National Museum of Natural History gutted: Specimen destroyed include a 160-million-year old fossil bone of the Indian Sauropod Dinosaur
New Delhi : At a time India is lamenting the loss of Kohinoor, the nation has to also reconcile with the loss of a nearly four-decade-old National Museum of Natural History that was on Tuesday ravaged in a massive blaze.
The museum was a veritable treasure trove: It housed thousands of rare specimens of flora and fauna, including a 160-million-year old fossil bone of the Indian Sauropod Dinosaur.
The fire started on the top floor of the six-storey FICCI building, which housed the museum in Mandi House area of Central Delhi, and rapidly spread to all other floors, except the ground. The museum is just a stone’s throw from Parliament.
Fire department officials said the fire safety mechanism of the museum was “not functioning” due to which the blaze could not be controlled. It is not immediately known what caused the overnight fire which was brought under control at around 6 AM.
The museum had a rich collection of herpetological specimens — of tigers and leopards, preserved butterflies and pre-historic fossils — and all of them have been gutted. The museum also had a 160-million-year-old fossil bone of the Indian Sauropod Dinosaur. Environment Minister Pra-kash Javadekar, who visited the spot, described the fire mishap as “unfortunate” and ordered a safety audit of all museums under his ministry.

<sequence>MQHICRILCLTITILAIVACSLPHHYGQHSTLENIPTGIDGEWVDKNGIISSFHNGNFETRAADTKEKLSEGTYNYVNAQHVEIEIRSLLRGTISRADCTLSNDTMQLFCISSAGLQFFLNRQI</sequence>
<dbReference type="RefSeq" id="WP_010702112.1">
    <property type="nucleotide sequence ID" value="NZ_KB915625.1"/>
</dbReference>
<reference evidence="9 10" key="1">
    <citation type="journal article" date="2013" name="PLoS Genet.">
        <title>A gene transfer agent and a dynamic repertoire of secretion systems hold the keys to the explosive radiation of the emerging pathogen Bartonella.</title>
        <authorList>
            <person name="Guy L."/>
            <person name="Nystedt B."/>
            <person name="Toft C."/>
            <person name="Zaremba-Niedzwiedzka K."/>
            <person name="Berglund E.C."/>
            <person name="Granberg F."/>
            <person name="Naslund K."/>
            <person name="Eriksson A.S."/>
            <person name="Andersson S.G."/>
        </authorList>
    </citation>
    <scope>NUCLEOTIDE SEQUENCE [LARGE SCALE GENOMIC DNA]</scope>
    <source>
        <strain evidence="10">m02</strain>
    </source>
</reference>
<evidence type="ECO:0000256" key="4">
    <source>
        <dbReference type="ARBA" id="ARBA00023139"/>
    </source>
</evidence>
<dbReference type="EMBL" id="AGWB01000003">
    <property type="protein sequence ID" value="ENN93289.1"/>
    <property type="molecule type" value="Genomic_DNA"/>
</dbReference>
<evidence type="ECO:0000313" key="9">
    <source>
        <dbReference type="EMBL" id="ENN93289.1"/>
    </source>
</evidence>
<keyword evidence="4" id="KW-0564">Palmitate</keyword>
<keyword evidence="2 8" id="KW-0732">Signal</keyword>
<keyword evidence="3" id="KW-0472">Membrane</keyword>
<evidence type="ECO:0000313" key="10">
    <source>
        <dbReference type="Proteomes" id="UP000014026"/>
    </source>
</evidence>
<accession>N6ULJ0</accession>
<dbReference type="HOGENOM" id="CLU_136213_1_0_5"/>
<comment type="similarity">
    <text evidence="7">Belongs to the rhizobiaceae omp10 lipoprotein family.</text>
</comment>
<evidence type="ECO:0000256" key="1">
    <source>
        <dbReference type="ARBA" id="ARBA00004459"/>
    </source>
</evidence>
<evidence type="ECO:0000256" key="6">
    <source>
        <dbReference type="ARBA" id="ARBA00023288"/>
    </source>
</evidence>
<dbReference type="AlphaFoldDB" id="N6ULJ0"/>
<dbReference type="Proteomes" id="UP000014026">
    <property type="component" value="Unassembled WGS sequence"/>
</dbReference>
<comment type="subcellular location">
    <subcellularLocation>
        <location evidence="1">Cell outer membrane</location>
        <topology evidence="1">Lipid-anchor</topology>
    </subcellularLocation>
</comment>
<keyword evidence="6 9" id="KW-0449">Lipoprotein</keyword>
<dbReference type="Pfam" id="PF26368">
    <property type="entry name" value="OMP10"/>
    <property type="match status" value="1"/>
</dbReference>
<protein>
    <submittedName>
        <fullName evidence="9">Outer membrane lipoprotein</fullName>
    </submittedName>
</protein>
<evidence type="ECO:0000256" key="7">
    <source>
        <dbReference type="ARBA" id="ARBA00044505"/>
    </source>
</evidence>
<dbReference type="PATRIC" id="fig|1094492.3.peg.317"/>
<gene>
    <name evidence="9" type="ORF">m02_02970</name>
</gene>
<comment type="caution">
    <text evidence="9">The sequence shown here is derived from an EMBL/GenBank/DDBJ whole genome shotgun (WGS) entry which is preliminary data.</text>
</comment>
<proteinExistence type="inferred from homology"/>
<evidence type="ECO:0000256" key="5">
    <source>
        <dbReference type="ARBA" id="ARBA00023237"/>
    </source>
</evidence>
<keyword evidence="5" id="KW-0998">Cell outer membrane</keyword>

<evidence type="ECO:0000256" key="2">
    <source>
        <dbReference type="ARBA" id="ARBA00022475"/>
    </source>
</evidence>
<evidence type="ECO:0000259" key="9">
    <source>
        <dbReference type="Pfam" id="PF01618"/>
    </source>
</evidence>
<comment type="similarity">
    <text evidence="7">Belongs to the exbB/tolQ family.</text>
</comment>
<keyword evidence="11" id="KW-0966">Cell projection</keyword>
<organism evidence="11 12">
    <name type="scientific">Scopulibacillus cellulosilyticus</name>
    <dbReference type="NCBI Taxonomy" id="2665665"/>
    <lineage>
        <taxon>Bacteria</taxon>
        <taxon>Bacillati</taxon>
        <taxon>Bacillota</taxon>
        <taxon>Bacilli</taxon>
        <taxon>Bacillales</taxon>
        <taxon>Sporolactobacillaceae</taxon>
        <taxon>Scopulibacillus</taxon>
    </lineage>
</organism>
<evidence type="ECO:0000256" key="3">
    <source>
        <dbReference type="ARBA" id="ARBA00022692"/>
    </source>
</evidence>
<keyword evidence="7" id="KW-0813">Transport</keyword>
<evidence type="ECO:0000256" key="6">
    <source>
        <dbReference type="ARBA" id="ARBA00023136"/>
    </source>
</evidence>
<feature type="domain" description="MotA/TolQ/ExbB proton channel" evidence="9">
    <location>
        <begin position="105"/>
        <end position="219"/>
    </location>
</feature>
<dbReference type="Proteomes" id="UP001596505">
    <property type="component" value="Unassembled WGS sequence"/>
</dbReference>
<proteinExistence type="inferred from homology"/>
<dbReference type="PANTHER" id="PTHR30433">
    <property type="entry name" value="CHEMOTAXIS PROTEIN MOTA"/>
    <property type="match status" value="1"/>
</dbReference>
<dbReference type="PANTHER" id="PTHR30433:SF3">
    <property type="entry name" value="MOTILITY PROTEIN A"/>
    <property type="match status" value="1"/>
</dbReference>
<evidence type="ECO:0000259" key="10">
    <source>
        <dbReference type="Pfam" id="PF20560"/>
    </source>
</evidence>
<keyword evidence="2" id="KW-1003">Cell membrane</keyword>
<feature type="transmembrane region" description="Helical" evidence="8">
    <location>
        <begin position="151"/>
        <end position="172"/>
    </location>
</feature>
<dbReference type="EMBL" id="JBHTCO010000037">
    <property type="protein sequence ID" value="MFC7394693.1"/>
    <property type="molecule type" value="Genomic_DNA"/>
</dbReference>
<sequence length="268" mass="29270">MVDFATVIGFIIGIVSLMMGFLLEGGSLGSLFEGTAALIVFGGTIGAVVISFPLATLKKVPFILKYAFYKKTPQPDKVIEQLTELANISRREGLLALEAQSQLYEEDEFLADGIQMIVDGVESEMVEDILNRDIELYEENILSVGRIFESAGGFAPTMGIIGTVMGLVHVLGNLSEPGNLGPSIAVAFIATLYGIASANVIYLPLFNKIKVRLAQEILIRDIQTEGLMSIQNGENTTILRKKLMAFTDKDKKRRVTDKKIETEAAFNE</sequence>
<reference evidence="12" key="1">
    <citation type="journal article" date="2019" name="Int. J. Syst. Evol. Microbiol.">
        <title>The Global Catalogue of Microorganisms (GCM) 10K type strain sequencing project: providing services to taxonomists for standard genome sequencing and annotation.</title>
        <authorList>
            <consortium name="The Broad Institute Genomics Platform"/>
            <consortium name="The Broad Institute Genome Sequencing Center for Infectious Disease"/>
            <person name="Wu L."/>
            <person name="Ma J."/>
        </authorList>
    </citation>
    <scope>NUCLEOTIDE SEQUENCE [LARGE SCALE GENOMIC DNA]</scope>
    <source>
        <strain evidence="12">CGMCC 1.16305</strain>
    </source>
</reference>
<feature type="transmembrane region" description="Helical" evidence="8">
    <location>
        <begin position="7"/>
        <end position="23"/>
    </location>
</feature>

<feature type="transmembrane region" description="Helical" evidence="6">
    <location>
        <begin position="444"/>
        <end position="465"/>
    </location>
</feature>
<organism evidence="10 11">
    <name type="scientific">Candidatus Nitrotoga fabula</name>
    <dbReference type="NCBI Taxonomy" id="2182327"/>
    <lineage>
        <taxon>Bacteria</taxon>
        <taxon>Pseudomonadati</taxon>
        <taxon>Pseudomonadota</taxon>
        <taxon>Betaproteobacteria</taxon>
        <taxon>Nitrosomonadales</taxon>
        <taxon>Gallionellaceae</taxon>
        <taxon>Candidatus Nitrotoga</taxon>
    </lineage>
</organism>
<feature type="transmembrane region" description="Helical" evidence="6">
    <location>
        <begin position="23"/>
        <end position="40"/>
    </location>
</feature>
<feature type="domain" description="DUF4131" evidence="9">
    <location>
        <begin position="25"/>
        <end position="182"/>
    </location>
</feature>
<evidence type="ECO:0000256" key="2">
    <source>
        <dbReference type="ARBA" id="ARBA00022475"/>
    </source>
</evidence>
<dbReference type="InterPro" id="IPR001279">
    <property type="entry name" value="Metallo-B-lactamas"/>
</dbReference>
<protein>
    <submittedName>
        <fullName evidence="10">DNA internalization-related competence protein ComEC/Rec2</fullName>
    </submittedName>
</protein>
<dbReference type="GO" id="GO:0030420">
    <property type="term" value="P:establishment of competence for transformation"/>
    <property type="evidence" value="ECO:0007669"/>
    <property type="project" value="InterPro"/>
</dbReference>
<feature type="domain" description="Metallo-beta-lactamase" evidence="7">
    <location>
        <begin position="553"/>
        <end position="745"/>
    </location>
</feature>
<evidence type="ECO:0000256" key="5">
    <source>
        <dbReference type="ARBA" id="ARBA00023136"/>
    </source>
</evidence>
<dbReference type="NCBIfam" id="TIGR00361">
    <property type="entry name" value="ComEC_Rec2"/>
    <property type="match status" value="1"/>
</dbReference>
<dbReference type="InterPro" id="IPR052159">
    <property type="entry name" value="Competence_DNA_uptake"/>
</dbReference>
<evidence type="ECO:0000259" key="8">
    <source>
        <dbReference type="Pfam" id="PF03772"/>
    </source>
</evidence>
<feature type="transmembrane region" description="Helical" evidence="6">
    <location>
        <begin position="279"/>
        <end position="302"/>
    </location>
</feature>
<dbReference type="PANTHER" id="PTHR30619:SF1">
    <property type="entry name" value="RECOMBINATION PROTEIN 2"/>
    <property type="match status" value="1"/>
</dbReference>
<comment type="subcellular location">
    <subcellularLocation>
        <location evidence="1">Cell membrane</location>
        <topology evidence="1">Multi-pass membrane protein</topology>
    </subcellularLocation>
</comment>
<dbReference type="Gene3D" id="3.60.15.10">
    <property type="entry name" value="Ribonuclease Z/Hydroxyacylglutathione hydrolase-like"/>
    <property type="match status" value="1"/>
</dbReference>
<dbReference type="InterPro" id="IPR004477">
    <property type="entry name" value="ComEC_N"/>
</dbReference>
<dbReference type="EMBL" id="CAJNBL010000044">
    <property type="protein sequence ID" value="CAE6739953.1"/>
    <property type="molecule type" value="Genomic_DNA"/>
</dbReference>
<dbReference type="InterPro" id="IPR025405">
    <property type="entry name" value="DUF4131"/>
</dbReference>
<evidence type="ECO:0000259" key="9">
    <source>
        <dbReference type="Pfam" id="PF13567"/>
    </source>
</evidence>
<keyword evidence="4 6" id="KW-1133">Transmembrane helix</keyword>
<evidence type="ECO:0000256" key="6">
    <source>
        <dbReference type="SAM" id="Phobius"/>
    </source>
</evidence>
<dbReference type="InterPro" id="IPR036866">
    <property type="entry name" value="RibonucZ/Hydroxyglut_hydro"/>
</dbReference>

“This is unfortunate. The Museum of Natural History was a national heritage…We will assess the loss and see how we can restore it,’’ Javadekar said.
While the impact of the fire is yet to be determined, officials have equated the mishap to “losing a vital piece of history”. This includes a life-size open-mouthed model of a dinosaur and an equally imposing model of an Indian rhino, which were visible crowd-pullers.
‘‘The fire highlights the value of taking utmost care of such a treasure trove,” Deepak Apte, Director of Bombay Natural History Society, said.
Around 170 firefighters braved the searing heat that went beyond 800 degrees Celsius to douse the fire, in an operation which lasted over four hours.
“Thankfully, we had only displayed one third of our total collection and the rest was kept in reserve. We are not allowed to enter the premises as of now and have no clue about the extent of the loss is,” said Naaz Rizvi, a scientist at the museum.
If some officials are to be believed, several rare specimens that were showcased on the lower floor of the museum could be safe. The officials however refused to speak on record.
But most of the stuffed artifacts like white tiger, Asian cheetah, snow leopard and several others are feared to have been reduced to ashes. These exhibits were believed to be highly combustible. “It’s a sad day for us, as the NMNH was like our second home… We are numb,” said a museum official.
The NMNH, which opened to the public in 1978, is one of the two museums focusing on nature. It functions under the Ministry of Environment and Forests.